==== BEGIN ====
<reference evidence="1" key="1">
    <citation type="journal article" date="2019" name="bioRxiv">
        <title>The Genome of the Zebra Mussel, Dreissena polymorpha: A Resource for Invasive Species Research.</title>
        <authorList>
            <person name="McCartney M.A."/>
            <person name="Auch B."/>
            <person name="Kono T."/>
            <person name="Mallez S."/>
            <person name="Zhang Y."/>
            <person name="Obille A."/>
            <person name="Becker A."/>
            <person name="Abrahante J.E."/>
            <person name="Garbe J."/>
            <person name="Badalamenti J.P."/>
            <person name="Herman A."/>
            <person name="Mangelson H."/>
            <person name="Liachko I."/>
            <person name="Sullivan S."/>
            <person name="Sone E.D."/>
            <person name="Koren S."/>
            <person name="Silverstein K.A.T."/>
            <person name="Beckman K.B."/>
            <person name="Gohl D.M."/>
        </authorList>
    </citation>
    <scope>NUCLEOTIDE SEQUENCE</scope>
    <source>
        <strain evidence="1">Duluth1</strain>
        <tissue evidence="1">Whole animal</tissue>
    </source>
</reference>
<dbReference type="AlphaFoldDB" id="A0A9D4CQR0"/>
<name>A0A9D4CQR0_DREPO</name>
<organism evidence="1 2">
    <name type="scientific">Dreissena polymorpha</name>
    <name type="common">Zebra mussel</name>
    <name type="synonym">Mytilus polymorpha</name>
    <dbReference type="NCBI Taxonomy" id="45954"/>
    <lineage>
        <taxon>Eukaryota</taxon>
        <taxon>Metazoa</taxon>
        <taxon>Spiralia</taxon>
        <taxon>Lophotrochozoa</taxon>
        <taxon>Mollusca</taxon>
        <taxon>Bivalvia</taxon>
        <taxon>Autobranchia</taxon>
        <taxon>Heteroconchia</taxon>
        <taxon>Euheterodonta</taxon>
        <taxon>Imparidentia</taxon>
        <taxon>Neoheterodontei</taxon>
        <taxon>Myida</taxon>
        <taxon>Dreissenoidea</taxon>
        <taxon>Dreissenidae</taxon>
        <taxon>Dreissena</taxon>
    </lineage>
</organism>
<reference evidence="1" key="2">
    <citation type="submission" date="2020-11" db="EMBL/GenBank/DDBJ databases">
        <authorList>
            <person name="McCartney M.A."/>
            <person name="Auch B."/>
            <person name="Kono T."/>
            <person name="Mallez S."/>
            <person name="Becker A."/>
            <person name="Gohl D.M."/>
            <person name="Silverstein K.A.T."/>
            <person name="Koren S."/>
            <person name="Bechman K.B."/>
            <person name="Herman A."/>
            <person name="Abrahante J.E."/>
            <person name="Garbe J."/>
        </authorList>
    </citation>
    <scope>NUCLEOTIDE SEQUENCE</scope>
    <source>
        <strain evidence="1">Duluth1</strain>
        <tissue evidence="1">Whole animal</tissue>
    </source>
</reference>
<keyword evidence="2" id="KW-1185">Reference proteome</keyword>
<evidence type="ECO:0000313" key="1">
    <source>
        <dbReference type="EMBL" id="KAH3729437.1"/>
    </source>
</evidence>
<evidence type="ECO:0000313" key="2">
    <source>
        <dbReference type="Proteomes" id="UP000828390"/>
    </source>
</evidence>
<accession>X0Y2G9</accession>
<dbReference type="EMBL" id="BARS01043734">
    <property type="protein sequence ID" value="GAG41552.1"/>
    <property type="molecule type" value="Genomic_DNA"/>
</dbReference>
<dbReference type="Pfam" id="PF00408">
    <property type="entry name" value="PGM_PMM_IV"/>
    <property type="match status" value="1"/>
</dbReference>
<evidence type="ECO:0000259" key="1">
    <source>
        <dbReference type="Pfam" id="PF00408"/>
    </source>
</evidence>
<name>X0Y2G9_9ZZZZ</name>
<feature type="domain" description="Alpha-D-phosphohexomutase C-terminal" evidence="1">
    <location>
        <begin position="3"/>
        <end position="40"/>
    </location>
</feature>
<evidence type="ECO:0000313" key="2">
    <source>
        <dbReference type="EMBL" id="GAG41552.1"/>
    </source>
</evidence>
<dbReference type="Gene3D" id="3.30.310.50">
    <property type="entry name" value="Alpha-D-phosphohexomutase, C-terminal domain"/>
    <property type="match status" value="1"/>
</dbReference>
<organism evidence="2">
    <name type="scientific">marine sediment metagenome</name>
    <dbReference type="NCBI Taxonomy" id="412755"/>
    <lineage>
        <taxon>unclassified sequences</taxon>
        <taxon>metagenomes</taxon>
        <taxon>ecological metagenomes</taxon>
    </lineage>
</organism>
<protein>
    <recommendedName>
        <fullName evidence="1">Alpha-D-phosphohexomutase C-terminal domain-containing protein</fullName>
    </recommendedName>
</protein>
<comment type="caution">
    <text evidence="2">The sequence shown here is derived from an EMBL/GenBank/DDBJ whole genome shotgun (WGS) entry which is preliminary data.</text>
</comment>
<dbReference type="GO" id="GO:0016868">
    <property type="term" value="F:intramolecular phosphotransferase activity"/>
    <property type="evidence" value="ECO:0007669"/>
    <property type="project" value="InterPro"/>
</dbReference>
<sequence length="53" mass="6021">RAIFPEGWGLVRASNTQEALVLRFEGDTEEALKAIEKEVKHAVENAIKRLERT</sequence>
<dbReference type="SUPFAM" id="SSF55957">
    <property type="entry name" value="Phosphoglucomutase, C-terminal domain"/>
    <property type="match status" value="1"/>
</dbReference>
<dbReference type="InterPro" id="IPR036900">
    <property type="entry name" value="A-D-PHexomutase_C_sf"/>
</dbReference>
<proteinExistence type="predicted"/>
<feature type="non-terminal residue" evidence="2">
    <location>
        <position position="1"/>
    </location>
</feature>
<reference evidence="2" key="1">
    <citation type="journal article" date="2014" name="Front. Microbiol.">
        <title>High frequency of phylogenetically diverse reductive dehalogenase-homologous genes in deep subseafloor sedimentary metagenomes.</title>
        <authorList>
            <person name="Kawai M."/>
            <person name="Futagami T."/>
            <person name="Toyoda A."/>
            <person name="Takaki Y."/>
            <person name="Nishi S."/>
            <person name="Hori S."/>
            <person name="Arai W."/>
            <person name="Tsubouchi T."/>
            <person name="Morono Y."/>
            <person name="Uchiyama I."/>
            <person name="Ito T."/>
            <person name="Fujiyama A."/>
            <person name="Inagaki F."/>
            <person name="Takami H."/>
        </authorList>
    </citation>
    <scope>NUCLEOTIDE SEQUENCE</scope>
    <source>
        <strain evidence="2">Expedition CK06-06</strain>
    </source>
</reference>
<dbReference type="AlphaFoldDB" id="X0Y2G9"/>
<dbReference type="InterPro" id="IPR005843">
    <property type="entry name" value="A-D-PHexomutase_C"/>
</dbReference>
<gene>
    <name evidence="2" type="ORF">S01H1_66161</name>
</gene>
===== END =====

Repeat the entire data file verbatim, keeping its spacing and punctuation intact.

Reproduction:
<reference evidence="1" key="1">
    <citation type="journal article" date="2019" name="bioRxiv">
        <title>The Genome of the Zebra Mussel, Dreissena polymorpha: A Resource for Invasive Species Research.</title>
        <authorList>
            <person name="McCartney M.A."/>
            <person name="Auch B."/>
            <person name="Kono T."/>
            <person name="Mallez S."/>
            <person name="Zhang Y."/>
            <person name="Obille A."/>
            <person name="Becker A."/>
            <person name="Abrahante J.E."/>
            <person name="Garbe J."/>
            <person name="Badalamenti J.P."/>
            <person name="Herman A."/>
            <person name="Mangelson H."/>
            <person name="Liachko I."/>
            <person name="Sullivan S."/>
            <person name="Sone E.D."/>
            <person name="Koren S."/>
            <person name="Silverstein K.A.T."/>
            <person name="Beckman K.B."/>
            <person name="Gohl D.M."/>
        </authorList>
    </citation>
    <scope>NUCLEOTIDE SEQUENCE</scope>
    <source>
        <strain evidence="1">Duluth1</strain>
        <tissue evidence="1">Whole animal</tissue>
    </source>
</reference>
<dbReference type="AlphaFoldDB" id="A0A9D4CQR0"/>
<name>A0A9D4CQR0_DREPO</name>
<organism evidence="1 2">
    <name type="scientific">Dreissena polymorpha</name>
    <name type="common">Zebra mussel</name>
    <name type="synonym">Mytilus polymorpha</name>
    <dbReference type="NCBI Taxonomy" id="45954"/>
    <lineage>
        <taxon>Eukaryota</taxon>
        <taxon>Metazoa</taxon>
        <taxon>Spiralia</taxon>
        <taxon>Lophotrochozoa</taxon>
        <taxon>Mollusca</taxon>
        <taxon>Bivalvia</taxon>
        <taxon>Autobranchia</taxon>
        <taxon>Heteroconchia</taxon>
        <taxon>Euheterodonta</taxon>
        <taxon>Imparidentia</taxon>
        <taxon>Neoheterodontei</taxon>
        <taxon>Myida</taxon>
        <taxon>Dreissenoidea</taxon>
        <taxon>Dreissenidae</taxon>
        <taxon>Dreissena</taxon>
    </lineage>
</organism>
<reference evidence="1" key="2">
    <citation type="submission" date="2020-11" db="EMBL/GenBank/DDBJ databases">
        <authorList>
            <person name="McCartney M.A."/>
            <person name="Auch B."/>
            <person name="Kono T."/>
            <person name="Mallez S."/>
            <person name="Becker A."/>
            <person name="Gohl D.M."/>
            <person name="Silverstein K.A.T."/>
            <person name="Koren S."/>
            <person name="Bechman K.B."/>
            <person name="Herman A."/>
            <person name="Abrahante J.E."/>
            <person name="Garbe J."/>
        </authorList>
    </citation>
    <scope>NUCLEOTIDE SEQUENCE</scope>
    <source>
        <strain evidence="1">Duluth1</strain>
        <tissue evidence="1">Whole animal</tissue>
    </source>
</reference>
<keyword evidence="2" id="KW-1185">Reference proteome</keyword>
<evidence type="ECO:0000313" key="1">
    <source>
        <dbReference type="EMBL" id="KAH3729437.1"/>
    </source>
</evidence>
<evidence type="ECO:0000313" key="2">
    <source>
        <dbReference type="Proteomes" id="UP000828390"/>
    </source>
</evidence>
<accession>X0Y2G9</accession>
<dbReference type="EMBL" id="BARS01043734">
    <property type="protein sequence ID" value="GAG41552.1"/>
    <property type="molecule type" value="Genomic_DNA"/>
</dbReference>
<dbReference type="Pfam" id="PF00408">
    <property type="entry name" value="PGM_PMM_IV"/>
    <property type="match status" value="1"/>
</dbReference>
<evidence type="ECO:0000259" key="1">
    <source>
        <dbReference type="Pfam" id="PF00408"/>
    </source>
</evidence>
<name>X0Y2G9_9ZZZZ</name>
<feature type="domain" description="Alpha-D-phosphohexomutase C-terminal" evidence="1">
    <location>
        <begin position="3"/>
        <end position="40"/>
    </location>
</feature>
<evidence type="ECO:0000313" key="2">
    <source>
        <dbReference type="EMBL" id="GAG41552.1"/>
    </source>
</evidence>
<dbReference type="Gene3D" id="3.30.310.50">
    <property type="entry name" value="Alpha-D-phosphohexomutase, C-terminal domain"/>
    <property type="match status" value="1"/>
</dbReference>
<organism evidence="2">
    <name type="scientific">marine sediment metagenome</name>
    <dbReference type="NCBI Taxonomy" id="412755"/>
    <lineage>
        <taxon>unclassified sequences</taxon>
        <taxon>metagenomes</taxon>
        <taxon>ecological metagenomes</taxon>
    </lineage>
</organism>
<protein>
    <recommendedName>
        <fullName evidence="1">Alpha-D-phosphohexomutase C-terminal domain-containing protein</fullName>
    </recommendedName>
</protein>
<comment type="caution">
    <text evidence="2">The sequence shown here is derived from an EMBL/GenBank/DDBJ whole genome shotgun (WGS) entry which is preliminary data.</text>
</comment>
<dbReference type="GO" id="GO:0016868">
    <property type="term" value="F:intramolecular phosphotransferase activity"/>
    <property type="evidence" value="ECO:0007669"/>
    <property type="project" value="InterPro"/>
</dbReference>
<sequence length="53" mass="6021">RAIFPEGWGLVRASNTQEALVLRFEGDTEEALKAIEKEVKHAVENAIKRLERT</sequence>
<dbReference type="SUPFAM" id="SSF55957">
    <property type="entry name" value="Phosphoglucomutase, C-terminal domain"/>
    <property type="match status" value="1"/>
</dbReference>
<dbReference type="InterPro" id="IPR036900">
    <property type="entry name" value="A-D-PHexomutase_C_sf"/>
</dbReference>
<proteinExistence type="predicted"/>
<feature type="non-terminal residue" evidence="2">
    <location>
        <position position="1"/>
    </location>
</feature>
<reference evidence="2" key="1">
    <citation type="journal article" date="2014" name="Front. Microbiol.">
        <title>High frequency of phylogenetically diverse reductive dehalogenase-homologous genes in deep subseafloor sedimentary metagenomes.</title>
        <authorList>
            <person name="Kawai M."/>
            <person name="Futagami T."/>
            <person name="Toyoda A."/>
            <person name="Takaki Y."/>
            <person name="Nishi S."/>
            <person name="Hori S."/>
            <person name="Arai W."/>
            <person name="Tsubouchi T."/>
            <person name="Morono Y."/>
            <person name="Uchiyama I."/>
            <person name="Ito T."/>
            <person name="Fujiyama A."/>
            <person name="Inagaki F."/>
            <person name="Takami H."/>
        </authorList>
    </citation>
    <scope>NUCLEOTIDE SEQUENCE</scope>
    <source>
        <strain evidence="2">Expedition CK06-06</strain>
    </source>
</reference>
<dbReference type="AlphaFoldDB" id="X0Y2G9"/>
<dbReference type="InterPro" id="IPR005843">
    <property type="entry name" value="A-D-PHexomutase_C"/>
</dbReference>
<gene>
    <name evidence="2" type="ORF">S01H1_66161</name>
</gene>